For the better part of three days in March 1977, a group of terrorists held downtown Washington in a stranglehold. First, seven men with a fearsome arsenal seized the headquarters of B’nai B’rith, the storied Jewish service organization just a few blocks northwest of the White House. It was the middle of the workday, and the building was filled with employees of the charity; the invaders soon had more than 100 hostages under their control.
As police raced to set up a cordon outside, another three armed men seized the Islamic Center of Washington, just over a mile away on stately Embassy Row. The largest mosque in the country at the time, the center stood less than 1,260 yards from the vice president’s residence.
Then, a short time later, two more gunmen stormed the District Building, home of Washington’s city government, where they engaged in a wild firefight that left a local news reporter dead. The shoot-out took place just down Pennsylvania Avenue from the White House; from a window in the residence, President Jimmy Carter could see the District Building under siege.
All of the hostage takers were followers of the Hanafi Movement, a group of African American Muslims led by Hamaas Abdul Khaalis, a troubled visionary who aspired to be an Islamic caliph in the U.S. With all three buildings under his control, Khaalis, installed at the B’nai B’rith headquarters, said his men would start beheading hostages if authorities did not meet an expansive series of demands.
An unusual highlight of his list: stop the screening of a Hollywood movie that was scheduled to premiere in Times Square that afternoon. Muhammad, Messenger of God, a sprawling swords-and-sandals biopic of the prophet, was the passion project of an enterprising Syrian-born U.S.C. film grad. It creatively avoided the traditional Muslim prohibition on showing images of the prophet by endowing the camera with his perspective so that viewers were meant to feel they were seeing the world through Muhammad’s eyes. This innovation did not appease Muslim critics, including Khaalis, who told Washington police he wanted the screening halted at once.
The cops did manage to stop the screening, but the standoff went on for 39 hours before Khaalis and his gunmen were apprehended and the hostages were released.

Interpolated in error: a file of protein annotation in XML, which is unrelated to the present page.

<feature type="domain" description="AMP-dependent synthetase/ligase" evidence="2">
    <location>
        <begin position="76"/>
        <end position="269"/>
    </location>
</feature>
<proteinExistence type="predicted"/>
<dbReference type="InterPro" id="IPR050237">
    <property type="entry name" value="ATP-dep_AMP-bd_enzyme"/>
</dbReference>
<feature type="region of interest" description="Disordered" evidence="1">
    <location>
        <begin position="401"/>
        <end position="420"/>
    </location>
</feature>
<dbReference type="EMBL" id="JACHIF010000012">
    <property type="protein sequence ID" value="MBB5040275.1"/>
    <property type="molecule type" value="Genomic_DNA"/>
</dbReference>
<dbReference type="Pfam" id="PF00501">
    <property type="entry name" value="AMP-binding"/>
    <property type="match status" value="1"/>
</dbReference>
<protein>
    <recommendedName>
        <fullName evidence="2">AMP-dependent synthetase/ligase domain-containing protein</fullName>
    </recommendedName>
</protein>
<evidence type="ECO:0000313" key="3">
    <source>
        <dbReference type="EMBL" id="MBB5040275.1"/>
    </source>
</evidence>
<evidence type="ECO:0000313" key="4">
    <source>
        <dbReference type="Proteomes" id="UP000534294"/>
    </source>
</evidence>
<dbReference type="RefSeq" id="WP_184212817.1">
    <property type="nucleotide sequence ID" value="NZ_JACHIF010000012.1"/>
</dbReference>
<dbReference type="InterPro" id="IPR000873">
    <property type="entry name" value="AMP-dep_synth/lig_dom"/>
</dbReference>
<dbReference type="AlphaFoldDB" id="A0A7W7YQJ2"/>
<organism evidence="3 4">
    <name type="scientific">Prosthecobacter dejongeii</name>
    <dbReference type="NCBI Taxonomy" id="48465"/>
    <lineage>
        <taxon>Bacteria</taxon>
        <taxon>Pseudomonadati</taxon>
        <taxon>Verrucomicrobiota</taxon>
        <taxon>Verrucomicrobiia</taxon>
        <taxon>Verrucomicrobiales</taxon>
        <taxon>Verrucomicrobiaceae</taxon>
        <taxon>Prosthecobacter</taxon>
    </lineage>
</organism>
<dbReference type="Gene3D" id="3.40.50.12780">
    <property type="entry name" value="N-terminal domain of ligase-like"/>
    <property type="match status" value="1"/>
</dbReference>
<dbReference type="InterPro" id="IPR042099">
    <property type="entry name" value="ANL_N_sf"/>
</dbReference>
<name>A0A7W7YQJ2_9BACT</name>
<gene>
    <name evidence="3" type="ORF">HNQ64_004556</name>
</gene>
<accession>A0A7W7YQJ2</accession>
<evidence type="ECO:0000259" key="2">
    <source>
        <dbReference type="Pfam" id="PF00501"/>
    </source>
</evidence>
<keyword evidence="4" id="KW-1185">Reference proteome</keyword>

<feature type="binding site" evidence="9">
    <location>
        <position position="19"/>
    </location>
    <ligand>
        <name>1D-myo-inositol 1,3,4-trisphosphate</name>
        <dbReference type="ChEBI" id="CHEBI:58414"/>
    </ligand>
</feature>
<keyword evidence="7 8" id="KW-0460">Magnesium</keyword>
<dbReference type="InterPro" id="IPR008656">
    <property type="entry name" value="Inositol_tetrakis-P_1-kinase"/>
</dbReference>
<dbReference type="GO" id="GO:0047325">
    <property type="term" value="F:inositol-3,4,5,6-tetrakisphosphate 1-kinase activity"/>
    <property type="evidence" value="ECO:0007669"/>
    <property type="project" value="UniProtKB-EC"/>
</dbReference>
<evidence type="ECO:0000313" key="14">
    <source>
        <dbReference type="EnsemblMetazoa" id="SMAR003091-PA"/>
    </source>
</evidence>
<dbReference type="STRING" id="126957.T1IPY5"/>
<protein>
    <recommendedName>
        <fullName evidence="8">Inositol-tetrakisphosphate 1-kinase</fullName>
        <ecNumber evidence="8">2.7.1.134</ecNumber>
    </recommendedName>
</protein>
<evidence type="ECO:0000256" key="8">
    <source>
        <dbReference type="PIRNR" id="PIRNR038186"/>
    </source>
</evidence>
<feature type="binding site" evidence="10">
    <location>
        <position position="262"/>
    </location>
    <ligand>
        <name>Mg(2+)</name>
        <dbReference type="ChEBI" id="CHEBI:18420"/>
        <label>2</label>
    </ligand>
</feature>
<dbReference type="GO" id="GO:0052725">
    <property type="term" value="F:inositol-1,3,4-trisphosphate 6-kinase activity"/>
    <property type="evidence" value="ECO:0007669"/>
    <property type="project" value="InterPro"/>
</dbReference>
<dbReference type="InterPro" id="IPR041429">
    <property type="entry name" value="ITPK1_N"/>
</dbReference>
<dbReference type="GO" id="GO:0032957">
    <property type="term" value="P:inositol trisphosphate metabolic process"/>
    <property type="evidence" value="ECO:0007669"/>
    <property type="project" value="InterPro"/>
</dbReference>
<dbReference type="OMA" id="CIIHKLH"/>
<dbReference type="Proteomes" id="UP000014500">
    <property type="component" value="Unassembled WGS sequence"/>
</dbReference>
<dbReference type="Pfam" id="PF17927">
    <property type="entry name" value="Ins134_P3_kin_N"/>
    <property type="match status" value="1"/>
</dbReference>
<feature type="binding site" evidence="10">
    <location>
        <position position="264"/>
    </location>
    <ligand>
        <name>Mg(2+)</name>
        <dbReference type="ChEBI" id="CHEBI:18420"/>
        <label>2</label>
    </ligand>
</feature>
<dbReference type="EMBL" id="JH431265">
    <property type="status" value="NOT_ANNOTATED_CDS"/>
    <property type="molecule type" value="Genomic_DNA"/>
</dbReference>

All of this transpired at the very heart of America’s government. Yet, somehow, the Hanafi siege has been largely forgotten—it’s become one of those “How did I not know about this?” historical episodes that send you down a Wikipedia rabbit hole. In American Caliph, a fascinating and meticulously researched new history of the crisis, the journalist Shahan Mufti makes a convincing case for its broader significance. The attack, he points out, was “the largest hostage taking in American history and the first such attack by Muslims on American soil.”
American Caliph provides a nuanced portrait of Khaalis, the Hanafi leader whose grand ambitions give the book its title. A disciple turned critic of Elijah Muhammad, the Black Muslim leader of the Nation of Islam, Khaalis wanted his movement to challenge the Nation as the dominant face of Islam in the U.S. His most prominent convert was a seven-foot-two-inch U.C.L.A. basketball star to whom Khaalis gave a Muslim name: Kareem Abdul-Jabbar.
For a time, the Hanafis exuded a friendly openness, hanging an American flag above the door of the D.C. mansion that served as their headquarters. Then, in January 1973, a team of assassins with links to the Nation of Islam descended on the Hanafi mansion, searching for Khaalis. The Hanafi leader was away, but they proceeded to murder seven people, five of them children, including Khaalis’s nine-day-old granddaughter. The horrendous killings, combined with the justice system’s subsequent protracted, and, to Khaalis’s mind, insufficient prosecution of the killers, left him unhinged and determined to seek spectacular revenge. His quest reached a crescendo with his siege of Washington in 1977.
Mufti interlaces Khaalis’s story with that of Moustapha Akkad, the thwarted director of Muhammad, Messenger of God. The publicity from the siege tanked the film’s commercial prospects, but Akkad found a way to make lemonade from lemons, investing in a horror script from an upstart director. Its title: Halloween. Mufti points out that in that film, the first in the blockbuster franchise, the chilling perspective of the killer Michael Myers is communicated through “a floating camera angle … the same camera angle that had represented Muhammad in Akkad’s debut film.”
Khaalis’s fate was less grand. Convicted of second-degree murder, he was given an effective life sentence for his role in masterminding the siege. In 2000, his wife, Khadija, wrote to the Clinton administration seeking clemency for her husband. “We have undergone much more than the average family,” she said; “there has been so much in our lives that it would fill a large book.” Her petition was denied, and Khaalis died in prison in 2003. But Khadija was right: her family’s story was far from average. And in Mufti’s capable hands, it has made for a haunting book.
Jonathan Darman is the author of Becoming FDR: The Personal Crisis That Made a President